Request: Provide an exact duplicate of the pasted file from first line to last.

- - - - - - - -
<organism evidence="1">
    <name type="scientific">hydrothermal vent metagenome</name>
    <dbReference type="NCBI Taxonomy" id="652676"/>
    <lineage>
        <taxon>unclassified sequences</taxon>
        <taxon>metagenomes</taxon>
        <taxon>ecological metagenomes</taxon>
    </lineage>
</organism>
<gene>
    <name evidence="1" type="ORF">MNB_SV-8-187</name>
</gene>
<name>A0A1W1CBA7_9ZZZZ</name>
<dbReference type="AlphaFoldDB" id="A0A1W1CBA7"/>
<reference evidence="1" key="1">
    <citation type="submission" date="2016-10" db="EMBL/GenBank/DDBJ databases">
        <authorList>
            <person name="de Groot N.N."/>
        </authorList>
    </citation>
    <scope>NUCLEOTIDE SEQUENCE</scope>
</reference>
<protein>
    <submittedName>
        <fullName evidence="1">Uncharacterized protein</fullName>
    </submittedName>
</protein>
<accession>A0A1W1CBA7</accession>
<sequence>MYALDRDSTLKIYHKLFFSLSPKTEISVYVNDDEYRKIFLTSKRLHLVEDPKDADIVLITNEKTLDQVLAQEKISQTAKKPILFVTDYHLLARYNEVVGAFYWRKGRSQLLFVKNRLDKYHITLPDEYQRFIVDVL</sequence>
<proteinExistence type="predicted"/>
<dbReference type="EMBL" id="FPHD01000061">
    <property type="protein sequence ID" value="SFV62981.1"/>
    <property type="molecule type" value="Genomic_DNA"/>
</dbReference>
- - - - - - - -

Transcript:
<organism evidence="1">
    <name type="scientific">hydrothermal vent metagenome</name>
    <dbReference type="NCBI Taxonomy" id="652676"/>
    <lineage>
        <taxon>unclassified sequences</taxon>
        <taxon>metagenomes</taxon>
        <taxon>ecological metagenomes</taxon>
    </lineage>
</organism>
<gene>
    <name evidence="1" type="ORF">MNB_SV-8-187</name>
</gene>
<name>A0A1W1CBA7_9ZZZZ</name>
<dbReference type="AlphaFoldDB" id="A0A1W1CBA7"/>
<reference evidence="1" key="1">
    <citation type="submission" date="2016-10" db="EMBL/GenBank/DDBJ databases">
        <authorList>
            <person name="de Groot N.N."/>
        </authorList>
    </citation>
    <scope>NUCLEOTIDE SEQUENCE</scope>
</reference>
<protein>
    <submittedName>
        <fullName evidence="1">Uncharacterized protein</fullName>
    </submittedName>
</protein>
<accession>A0A1W1CBA7</accession>
<sequence>MYALDRDSTLKIYHKLFFSLSPKTEISVYVNDDEYRKIFLTSKRLHLVEDPKDADIVLITNEKTLDQVLAQEKISQTAKKPILFVTDYHLLARYNEVVGAFYWRKGRSQLLFVKNRLDKYHITLPDEYQRFIVDVL</sequence>
<proteinExistence type="predicted"/>
<dbReference type="EMBL" id="FPHD01000061">
    <property type="protein sequence ID" value="SFV62981.1"/>
    <property type="molecule type" value="Genomic_DNA"/>
</dbReference>